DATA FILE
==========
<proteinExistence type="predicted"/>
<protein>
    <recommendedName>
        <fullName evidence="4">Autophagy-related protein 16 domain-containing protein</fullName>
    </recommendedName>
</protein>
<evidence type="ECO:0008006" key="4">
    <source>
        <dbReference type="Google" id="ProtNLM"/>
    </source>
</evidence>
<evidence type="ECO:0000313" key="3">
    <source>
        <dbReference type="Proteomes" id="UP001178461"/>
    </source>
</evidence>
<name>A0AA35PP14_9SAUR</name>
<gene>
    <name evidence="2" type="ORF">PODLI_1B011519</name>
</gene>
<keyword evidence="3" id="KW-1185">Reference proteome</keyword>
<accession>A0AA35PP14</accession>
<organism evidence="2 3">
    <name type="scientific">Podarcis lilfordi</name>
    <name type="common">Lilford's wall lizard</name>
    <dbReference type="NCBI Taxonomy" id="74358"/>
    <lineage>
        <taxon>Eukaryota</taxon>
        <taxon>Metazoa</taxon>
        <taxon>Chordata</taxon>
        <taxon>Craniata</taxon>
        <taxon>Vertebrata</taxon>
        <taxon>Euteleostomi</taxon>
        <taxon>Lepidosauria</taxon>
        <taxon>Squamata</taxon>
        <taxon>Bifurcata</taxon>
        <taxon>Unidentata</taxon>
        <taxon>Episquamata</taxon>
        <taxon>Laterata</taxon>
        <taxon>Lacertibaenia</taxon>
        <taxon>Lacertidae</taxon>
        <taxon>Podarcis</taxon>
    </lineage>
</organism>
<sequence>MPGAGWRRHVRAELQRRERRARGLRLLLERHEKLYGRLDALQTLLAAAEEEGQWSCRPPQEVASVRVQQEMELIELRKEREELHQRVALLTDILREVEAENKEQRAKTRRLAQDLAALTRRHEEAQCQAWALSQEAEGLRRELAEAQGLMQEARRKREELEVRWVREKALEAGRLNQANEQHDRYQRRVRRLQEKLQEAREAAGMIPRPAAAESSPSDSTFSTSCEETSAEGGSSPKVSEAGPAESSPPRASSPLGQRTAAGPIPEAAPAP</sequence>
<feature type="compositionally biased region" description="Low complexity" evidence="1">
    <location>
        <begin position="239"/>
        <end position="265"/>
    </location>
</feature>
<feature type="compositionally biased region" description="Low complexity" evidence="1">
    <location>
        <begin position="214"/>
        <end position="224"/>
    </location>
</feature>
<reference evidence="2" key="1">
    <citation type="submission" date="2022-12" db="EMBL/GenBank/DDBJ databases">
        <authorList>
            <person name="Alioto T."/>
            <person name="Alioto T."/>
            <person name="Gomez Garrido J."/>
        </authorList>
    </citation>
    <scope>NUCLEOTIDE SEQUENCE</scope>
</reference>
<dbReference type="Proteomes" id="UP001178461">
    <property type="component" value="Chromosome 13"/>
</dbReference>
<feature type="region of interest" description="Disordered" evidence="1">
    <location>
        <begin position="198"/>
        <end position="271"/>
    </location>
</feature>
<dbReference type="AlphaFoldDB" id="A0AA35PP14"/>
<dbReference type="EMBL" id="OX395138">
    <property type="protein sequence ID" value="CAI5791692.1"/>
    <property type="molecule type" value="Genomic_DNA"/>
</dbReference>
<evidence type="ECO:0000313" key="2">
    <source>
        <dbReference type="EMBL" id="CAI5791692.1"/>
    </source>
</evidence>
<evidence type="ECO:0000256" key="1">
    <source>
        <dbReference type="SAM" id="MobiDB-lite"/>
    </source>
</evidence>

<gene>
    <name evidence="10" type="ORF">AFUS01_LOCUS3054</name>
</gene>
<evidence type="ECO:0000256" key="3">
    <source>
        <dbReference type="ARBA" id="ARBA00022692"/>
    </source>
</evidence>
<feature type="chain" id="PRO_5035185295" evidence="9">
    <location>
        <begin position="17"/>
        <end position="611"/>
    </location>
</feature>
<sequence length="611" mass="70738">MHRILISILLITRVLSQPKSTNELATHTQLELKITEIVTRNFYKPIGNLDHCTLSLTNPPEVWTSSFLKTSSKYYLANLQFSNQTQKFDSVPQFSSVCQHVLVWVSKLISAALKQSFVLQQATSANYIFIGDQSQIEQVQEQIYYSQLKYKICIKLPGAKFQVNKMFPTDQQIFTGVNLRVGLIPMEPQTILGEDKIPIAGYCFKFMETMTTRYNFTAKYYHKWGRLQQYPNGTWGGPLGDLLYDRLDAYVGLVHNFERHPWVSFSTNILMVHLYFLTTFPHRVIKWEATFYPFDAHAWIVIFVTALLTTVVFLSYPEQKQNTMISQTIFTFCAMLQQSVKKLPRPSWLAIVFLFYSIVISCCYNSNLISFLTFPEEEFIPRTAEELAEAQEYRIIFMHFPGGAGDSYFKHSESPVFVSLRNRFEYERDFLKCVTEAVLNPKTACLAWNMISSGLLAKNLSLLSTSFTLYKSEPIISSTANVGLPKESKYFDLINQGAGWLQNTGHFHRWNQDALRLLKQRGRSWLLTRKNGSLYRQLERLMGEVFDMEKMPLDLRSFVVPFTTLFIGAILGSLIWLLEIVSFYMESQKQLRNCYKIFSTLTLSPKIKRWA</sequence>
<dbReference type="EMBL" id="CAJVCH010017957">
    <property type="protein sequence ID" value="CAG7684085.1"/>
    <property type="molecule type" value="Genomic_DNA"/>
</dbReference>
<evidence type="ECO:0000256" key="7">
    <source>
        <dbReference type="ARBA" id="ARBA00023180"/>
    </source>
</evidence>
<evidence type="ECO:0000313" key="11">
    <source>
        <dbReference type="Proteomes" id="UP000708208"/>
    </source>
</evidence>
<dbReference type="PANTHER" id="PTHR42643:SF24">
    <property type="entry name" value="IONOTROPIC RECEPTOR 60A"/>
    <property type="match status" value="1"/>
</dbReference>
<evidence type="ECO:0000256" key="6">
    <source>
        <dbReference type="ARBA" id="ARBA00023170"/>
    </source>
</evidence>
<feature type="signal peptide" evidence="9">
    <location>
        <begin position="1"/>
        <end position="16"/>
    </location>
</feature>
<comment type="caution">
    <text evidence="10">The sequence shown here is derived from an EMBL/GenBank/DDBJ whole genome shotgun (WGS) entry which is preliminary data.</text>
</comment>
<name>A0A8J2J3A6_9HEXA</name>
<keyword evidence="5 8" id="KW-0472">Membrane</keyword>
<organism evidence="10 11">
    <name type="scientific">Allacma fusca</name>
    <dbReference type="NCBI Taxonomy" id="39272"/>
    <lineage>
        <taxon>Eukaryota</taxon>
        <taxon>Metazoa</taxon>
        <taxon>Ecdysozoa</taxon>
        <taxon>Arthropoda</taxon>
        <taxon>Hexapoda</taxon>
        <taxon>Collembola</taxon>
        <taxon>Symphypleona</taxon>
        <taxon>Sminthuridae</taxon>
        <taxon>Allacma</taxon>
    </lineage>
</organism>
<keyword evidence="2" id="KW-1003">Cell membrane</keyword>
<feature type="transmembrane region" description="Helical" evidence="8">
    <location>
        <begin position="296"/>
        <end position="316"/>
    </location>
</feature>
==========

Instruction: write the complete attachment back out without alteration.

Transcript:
<proteinExistence type="predicted"/>
<protein>
    <recommendedName>
        <fullName evidence="4">Autophagy-related protein 16 domain-containing protein</fullName>
    </recommendedName>
</protein>
<evidence type="ECO:0008006" key="4">
    <source>
        <dbReference type="Google" id="ProtNLM"/>
    </source>
</evidence>
<evidence type="ECO:0000313" key="3">
    <source>
        <dbReference type="Proteomes" id="UP001178461"/>
    </source>
</evidence>
<name>A0AA35PP14_9SAUR</name>
<gene>
    <name evidence="2" type="ORF">PODLI_1B011519</name>
</gene>
<keyword evidence="3" id="KW-1185">Reference proteome</keyword>
<accession>A0AA35PP14</accession>
<organism evidence="2 3">
    <name type="scientific">Podarcis lilfordi</name>
    <name type="common">Lilford's wall lizard</name>
    <dbReference type="NCBI Taxonomy" id="74358"/>
    <lineage>
        <taxon>Eukaryota</taxon>
        <taxon>Metazoa</taxon>
        <taxon>Chordata</taxon>
        <taxon>Craniata</taxon>
        <taxon>Vertebrata</taxon>
        <taxon>Euteleostomi</taxon>
        <taxon>Lepidosauria</taxon>
        <taxon>Squamata</taxon>
        <taxon>Bifurcata</taxon>
        <taxon>Unidentata</taxon>
        <taxon>Episquamata</taxon>
        <taxon>Laterata</taxon>
        <taxon>Lacertibaenia</taxon>
        <taxon>Lacertidae</taxon>
        <taxon>Podarcis</taxon>
    </lineage>
</organism>
<sequence>MPGAGWRRHVRAELQRRERRARGLRLLLERHEKLYGRLDALQTLLAAAEEEGQWSCRPPQEVASVRVQQEMELIELRKEREELHQRVALLTDILREVEAENKEQRAKTRRLAQDLAALTRRHEEAQCQAWALSQEAEGLRRELAEAQGLMQEARRKREELEVRWVREKALEAGRLNQANEQHDRYQRRVRRLQEKLQEAREAAGMIPRPAAAESSPSDSTFSTSCEETSAEGGSSPKVSEAGPAESSPPRASSPLGQRTAAGPIPEAAPAP</sequence>
<feature type="compositionally biased region" description="Low complexity" evidence="1">
    <location>
        <begin position="239"/>
        <end position="265"/>
    </location>
</feature>
<feature type="compositionally biased region" description="Low complexity" evidence="1">
    <location>
        <begin position="214"/>
        <end position="224"/>
    </location>
</feature>
<reference evidence="2" key="1">
    <citation type="submission" date="2022-12" db="EMBL/GenBank/DDBJ databases">
        <authorList>
            <person name="Alioto T."/>
            <person name="Alioto T."/>
            <person name="Gomez Garrido J."/>
        </authorList>
    </citation>
    <scope>NUCLEOTIDE SEQUENCE</scope>
</reference>
<dbReference type="Proteomes" id="UP001178461">
    <property type="component" value="Chromosome 13"/>
</dbReference>
<feature type="region of interest" description="Disordered" evidence="1">
    <location>
        <begin position="198"/>
        <end position="271"/>
    </location>
</feature>
<dbReference type="AlphaFoldDB" id="A0AA35PP14"/>
<dbReference type="EMBL" id="OX395138">
    <property type="protein sequence ID" value="CAI5791692.1"/>
    <property type="molecule type" value="Genomic_DNA"/>
</dbReference>
<evidence type="ECO:0000313" key="2">
    <source>
        <dbReference type="EMBL" id="CAI5791692.1"/>
    </source>
</evidence>
<evidence type="ECO:0000256" key="1">
    <source>
        <dbReference type="SAM" id="MobiDB-lite"/>
    </source>
</evidence>

<gene>
    <name evidence="10" type="ORF">AFUS01_LOCUS3054</name>
</gene>
<evidence type="ECO:0000256" key="3">
    <source>
        <dbReference type="ARBA" id="ARBA00022692"/>
    </source>
</evidence>
<feature type="chain" id="PRO_5035185295" evidence="9">
    <location>
        <begin position="17"/>
        <end position="611"/>
    </location>
</feature>
<sequence length="611" mass="70738">MHRILISILLITRVLSQPKSTNELATHTQLELKITEIVTRNFYKPIGNLDHCTLSLTNPPEVWTSSFLKTSSKYYLANLQFSNQTQKFDSVPQFSSVCQHVLVWVSKLISAALKQSFVLQQATSANYIFIGDQSQIEQVQEQIYYSQLKYKICIKLPGAKFQVNKMFPTDQQIFTGVNLRVGLIPMEPQTILGEDKIPIAGYCFKFMETMTTRYNFTAKYYHKWGRLQQYPNGTWGGPLGDLLYDRLDAYVGLVHNFERHPWVSFSTNILMVHLYFLTTFPHRVIKWEATFYPFDAHAWIVIFVTALLTTVVFLSYPEQKQNTMISQTIFTFCAMLQQSVKKLPRPSWLAIVFLFYSIVISCCYNSNLISFLTFPEEEFIPRTAEELAEAQEYRIIFMHFPGGAGDSYFKHSESPVFVSLRNRFEYERDFLKCVTEAVLNPKTACLAWNMISSGLLAKNLSLLSTSFTLYKSEPIISSTANVGLPKESKYFDLINQGAGWLQNTGHFHRWNQDALRLLKQRGRSWLLTRKNGSLYRQLERLMGEVFDMEKMPLDLRSFVVPFTTLFIGAILGSLIWLLEIVSFYMESQKQLRNCYKIFSTLTLSPKIKRWA</sequence>
<dbReference type="EMBL" id="CAJVCH010017957">
    <property type="protein sequence ID" value="CAG7684085.1"/>
    <property type="molecule type" value="Genomic_DNA"/>
</dbReference>
<evidence type="ECO:0000256" key="7">
    <source>
        <dbReference type="ARBA" id="ARBA00023180"/>
    </source>
</evidence>
<evidence type="ECO:0000313" key="11">
    <source>
        <dbReference type="Proteomes" id="UP000708208"/>
    </source>
</evidence>
<dbReference type="PANTHER" id="PTHR42643:SF24">
    <property type="entry name" value="IONOTROPIC RECEPTOR 60A"/>
    <property type="match status" value="1"/>
</dbReference>
<evidence type="ECO:0000256" key="6">
    <source>
        <dbReference type="ARBA" id="ARBA00023170"/>
    </source>
</evidence>
<feature type="signal peptide" evidence="9">
    <location>
        <begin position="1"/>
        <end position="16"/>
    </location>
</feature>
<comment type="caution">
    <text evidence="10">The sequence shown here is derived from an EMBL/GenBank/DDBJ whole genome shotgun (WGS) entry which is preliminary data.</text>
</comment>
<name>A0A8J2J3A6_9HEXA</name>
<keyword evidence="5 8" id="KW-0472">Membrane</keyword>
<organism evidence="10 11">
    <name type="scientific">Allacma fusca</name>
    <dbReference type="NCBI Taxonomy" id="39272"/>
    <lineage>
        <taxon>Eukaryota</taxon>
        <taxon>Metazoa</taxon>
        <taxon>Ecdysozoa</taxon>
        <taxon>Arthropoda</taxon>
        <taxon>Hexapoda</taxon>
        <taxon>Collembola</taxon>
        <taxon>Symphypleona</taxon>
        <taxon>Sminthuridae</taxon>
        <taxon>Allacma</taxon>
    </lineage>
</organism>
<keyword evidence="2" id="KW-1003">Cell membrane</keyword>
<feature type="transmembrane region" description="Helical" evidence="8">
    <location>
        <begin position="296"/>
        <end position="316"/>
    </location>
</feature>